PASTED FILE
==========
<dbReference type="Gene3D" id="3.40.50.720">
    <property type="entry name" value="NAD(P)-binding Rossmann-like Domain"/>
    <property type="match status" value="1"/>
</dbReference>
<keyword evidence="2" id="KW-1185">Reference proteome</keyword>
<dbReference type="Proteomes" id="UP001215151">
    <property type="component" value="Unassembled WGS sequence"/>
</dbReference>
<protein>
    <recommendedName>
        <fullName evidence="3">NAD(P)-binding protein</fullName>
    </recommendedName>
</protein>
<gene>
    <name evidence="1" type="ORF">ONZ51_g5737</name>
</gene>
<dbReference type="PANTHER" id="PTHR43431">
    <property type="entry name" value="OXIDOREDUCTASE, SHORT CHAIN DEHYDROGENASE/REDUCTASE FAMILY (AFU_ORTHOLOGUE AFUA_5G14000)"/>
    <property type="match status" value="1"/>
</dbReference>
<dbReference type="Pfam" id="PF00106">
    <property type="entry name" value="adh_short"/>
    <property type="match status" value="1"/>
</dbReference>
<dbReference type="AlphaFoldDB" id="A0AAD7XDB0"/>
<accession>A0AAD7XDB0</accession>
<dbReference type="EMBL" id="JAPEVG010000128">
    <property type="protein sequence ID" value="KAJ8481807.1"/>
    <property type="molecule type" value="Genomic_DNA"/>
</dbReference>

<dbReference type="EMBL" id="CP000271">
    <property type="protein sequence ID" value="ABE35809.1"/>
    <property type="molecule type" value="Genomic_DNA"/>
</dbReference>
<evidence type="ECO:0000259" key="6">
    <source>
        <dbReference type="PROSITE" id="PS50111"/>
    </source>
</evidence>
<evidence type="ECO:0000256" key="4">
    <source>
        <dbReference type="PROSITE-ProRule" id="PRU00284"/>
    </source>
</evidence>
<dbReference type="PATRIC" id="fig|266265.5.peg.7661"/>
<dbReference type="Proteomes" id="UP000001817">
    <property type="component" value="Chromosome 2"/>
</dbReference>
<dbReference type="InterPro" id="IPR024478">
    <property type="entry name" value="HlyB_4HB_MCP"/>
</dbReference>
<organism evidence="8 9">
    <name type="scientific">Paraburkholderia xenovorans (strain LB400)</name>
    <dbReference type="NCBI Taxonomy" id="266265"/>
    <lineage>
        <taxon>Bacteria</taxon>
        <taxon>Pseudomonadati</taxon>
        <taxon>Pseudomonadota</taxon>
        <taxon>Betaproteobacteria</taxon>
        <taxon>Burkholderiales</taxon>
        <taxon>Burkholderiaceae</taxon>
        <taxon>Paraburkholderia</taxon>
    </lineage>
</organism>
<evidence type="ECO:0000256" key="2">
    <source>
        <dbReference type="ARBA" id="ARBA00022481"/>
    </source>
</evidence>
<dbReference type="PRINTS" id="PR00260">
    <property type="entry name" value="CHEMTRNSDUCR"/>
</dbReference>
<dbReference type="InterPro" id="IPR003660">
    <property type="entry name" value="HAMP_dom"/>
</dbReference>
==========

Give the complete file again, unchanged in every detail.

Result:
<dbReference type="Gene3D" id="3.40.50.720">
    <property type="entry name" value="NAD(P)-binding Rossmann-like Domain"/>
    <property type="match status" value="1"/>
</dbReference>
<keyword evidence="2" id="KW-1185">Reference proteome</keyword>
<dbReference type="Proteomes" id="UP001215151">
    <property type="component" value="Unassembled WGS sequence"/>
</dbReference>
<protein>
    <recommendedName>
        <fullName evidence="3">NAD(P)-binding protein</fullName>
    </recommendedName>
</protein>
<gene>
    <name evidence="1" type="ORF">ONZ51_g5737</name>
</gene>
<dbReference type="PANTHER" id="PTHR43431">
    <property type="entry name" value="OXIDOREDUCTASE, SHORT CHAIN DEHYDROGENASE/REDUCTASE FAMILY (AFU_ORTHOLOGUE AFUA_5G14000)"/>
    <property type="match status" value="1"/>
</dbReference>
<dbReference type="Pfam" id="PF00106">
    <property type="entry name" value="adh_short"/>
    <property type="match status" value="1"/>
</dbReference>
<dbReference type="AlphaFoldDB" id="A0AAD7XDB0"/>
<accession>A0AAD7XDB0</accession>
<dbReference type="EMBL" id="JAPEVG010000128">
    <property type="protein sequence ID" value="KAJ8481807.1"/>
    <property type="molecule type" value="Genomic_DNA"/>
</dbReference>

<dbReference type="EMBL" id="CP000271">
    <property type="protein sequence ID" value="ABE35809.1"/>
    <property type="molecule type" value="Genomic_DNA"/>
</dbReference>
<evidence type="ECO:0000259" key="6">
    <source>
        <dbReference type="PROSITE" id="PS50111"/>
    </source>
</evidence>
<evidence type="ECO:0000256" key="4">
    <source>
        <dbReference type="PROSITE-ProRule" id="PRU00284"/>
    </source>
</evidence>
<dbReference type="PATRIC" id="fig|266265.5.peg.7661"/>
<dbReference type="Proteomes" id="UP000001817">
    <property type="component" value="Chromosome 2"/>
</dbReference>
<dbReference type="InterPro" id="IPR024478">
    <property type="entry name" value="HlyB_4HB_MCP"/>
</dbReference>
<organism evidence="8 9">
    <name type="scientific">Paraburkholderia xenovorans (strain LB400)</name>
    <dbReference type="NCBI Taxonomy" id="266265"/>
    <lineage>
        <taxon>Bacteria</taxon>
        <taxon>Pseudomonadati</taxon>
        <taxon>Pseudomonadota</taxon>
        <taxon>Betaproteobacteria</taxon>
        <taxon>Burkholderiales</taxon>
        <taxon>Burkholderiaceae</taxon>
        <taxon>Paraburkholderia</taxon>
    </lineage>
</organism>
<evidence type="ECO:0000256" key="2">
    <source>
        <dbReference type="ARBA" id="ARBA00022481"/>
    </source>
</evidence>
<dbReference type="PRINTS" id="PR00260">
    <property type="entry name" value="CHEMTRNSDUCR"/>
</dbReference>
<dbReference type="InterPro" id="IPR003660">
    <property type="entry name" value="HAMP_dom"/>
</dbReference>